Prose, plays, and stacks of texts about a reality that seemed like a nightmare.
When we look at it “from a historical perspective,” the book Vjetar ide na jug i obrce se na sever (untranslated, The Wind Blows South and Will Turn to the North), her antiwar correspondence with Marusa Krese, Rada Ivekovic, and Radmila Lazic, is the most detailed and important document, written achievement, eyewitness account of the Civil Resistance Movement in Yugoslavia in the 1990s, of the organization of that resistance, and of the anti-war movement in general. Biljana was at the heart of every action and actually at the heart of anti-war politics in their entirety.
At the opening of the exhibition “Life is the Devil’s Business” ten years ago, Primoz Bebler was with us. He was the director of the Dusko Radovic Theater (where many anti-war activities at one time had their start, at the beginning of the Yugoslav wars, of course) and also a civilas, a civil society activist, not to mention being an ally and friend of Biljana. Right then, on the television set in our “garage” a clip was running of the coffin of Slobodan Milosevic on display, with some very gussied up Russian generals in attendance and a talk by the actress Ivana Zigon. We watched it and realized at one point that Primoz, who is no longer with us, was crying.
The sight of all of us there like that was very similar to what had transpired ten years earlier at the anniversary of the founding of “Women in Black.” Amidst all of our equipment, placards, and books, we had been in mourning for Biljana, who had just then, twenty years ago now, passed away.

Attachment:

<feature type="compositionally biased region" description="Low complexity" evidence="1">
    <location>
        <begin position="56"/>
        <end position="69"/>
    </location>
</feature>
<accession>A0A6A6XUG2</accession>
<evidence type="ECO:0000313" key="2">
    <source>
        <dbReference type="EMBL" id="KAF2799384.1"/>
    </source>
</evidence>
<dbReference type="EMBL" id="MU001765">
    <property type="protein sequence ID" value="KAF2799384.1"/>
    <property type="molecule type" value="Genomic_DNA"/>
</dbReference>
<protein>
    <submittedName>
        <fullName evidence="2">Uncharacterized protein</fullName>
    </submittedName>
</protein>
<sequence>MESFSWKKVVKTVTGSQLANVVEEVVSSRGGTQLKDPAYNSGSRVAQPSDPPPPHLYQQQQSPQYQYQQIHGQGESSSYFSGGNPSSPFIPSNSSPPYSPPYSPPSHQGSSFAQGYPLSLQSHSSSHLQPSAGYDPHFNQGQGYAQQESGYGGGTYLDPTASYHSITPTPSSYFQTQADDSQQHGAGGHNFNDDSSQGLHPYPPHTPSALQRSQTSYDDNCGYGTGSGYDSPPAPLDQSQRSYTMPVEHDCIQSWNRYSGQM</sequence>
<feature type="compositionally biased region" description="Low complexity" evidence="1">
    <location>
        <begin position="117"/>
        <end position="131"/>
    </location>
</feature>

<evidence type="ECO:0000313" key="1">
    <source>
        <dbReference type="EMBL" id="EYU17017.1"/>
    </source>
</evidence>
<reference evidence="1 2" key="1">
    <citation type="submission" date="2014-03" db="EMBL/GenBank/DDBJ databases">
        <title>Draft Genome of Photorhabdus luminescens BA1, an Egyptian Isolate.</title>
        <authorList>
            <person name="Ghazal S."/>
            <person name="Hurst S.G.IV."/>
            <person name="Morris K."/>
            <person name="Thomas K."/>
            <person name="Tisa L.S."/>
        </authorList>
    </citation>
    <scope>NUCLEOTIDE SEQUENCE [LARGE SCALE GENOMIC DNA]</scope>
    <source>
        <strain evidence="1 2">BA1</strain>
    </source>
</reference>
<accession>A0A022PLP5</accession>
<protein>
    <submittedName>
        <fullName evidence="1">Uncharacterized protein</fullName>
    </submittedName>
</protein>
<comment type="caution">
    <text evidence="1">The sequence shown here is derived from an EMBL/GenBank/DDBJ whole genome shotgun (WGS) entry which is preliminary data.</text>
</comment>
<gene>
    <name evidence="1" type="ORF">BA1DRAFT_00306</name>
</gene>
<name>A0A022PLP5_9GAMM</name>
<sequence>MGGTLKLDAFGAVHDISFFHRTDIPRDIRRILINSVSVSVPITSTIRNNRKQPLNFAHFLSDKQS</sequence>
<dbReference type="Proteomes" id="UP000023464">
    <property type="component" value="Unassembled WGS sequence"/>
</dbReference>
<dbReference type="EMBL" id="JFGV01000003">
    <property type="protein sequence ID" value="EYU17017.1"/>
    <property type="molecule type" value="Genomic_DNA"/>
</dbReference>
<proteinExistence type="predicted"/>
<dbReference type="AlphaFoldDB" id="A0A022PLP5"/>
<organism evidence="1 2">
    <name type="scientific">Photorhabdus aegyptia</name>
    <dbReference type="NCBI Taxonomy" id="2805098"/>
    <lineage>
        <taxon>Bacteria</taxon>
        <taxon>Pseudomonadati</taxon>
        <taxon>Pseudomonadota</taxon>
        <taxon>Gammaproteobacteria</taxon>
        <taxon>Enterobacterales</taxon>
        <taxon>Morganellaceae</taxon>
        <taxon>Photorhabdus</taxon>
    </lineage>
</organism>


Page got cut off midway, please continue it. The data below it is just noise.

That was 1996. Now it’s 2016.
“Alas empty sea, o barren waves.” (Laza Kostic)
There she was, in the churchyard at Sopocani, where she intended to disarm the soldiers who, under the guise of guarding the monastery, were also keeping watch over the city of Novi Pazar; and there’s Miladin Zivotic, a full professor and the oldest among us, trying to get her, Biljana, to “disarm” and calm down, before things got out of hand. “Put down that rifle,” Biljana ‘ordered.’
Fly like a bird into the mountains.
Later, in the bus, when we were returning to Belgrade, there was a steady stream of witty jokes by (Ivan) Colovic and Biljana and our friend Budo, until finally we were all singing.
“Black Veil” (1992, the largest antiwar demonstration in Belgrade, marking the blockade of Sarajevo) and Biljana’s pale, tender, kind face, looking like it was encircled by a halo of something special and untouchable. That is how righteous women look. Her “theater of cruelty” (first of all be strict and cruel to oneself) consisted of the proposition and intention of exchanging her life and the lives of thousands of other willing people for the lives of the residents of besieged Sarajevo. We go there, they come here. For her there was no “there,” and no “others” existed. Everyone was we, and I, I and we, freedom and responsibility.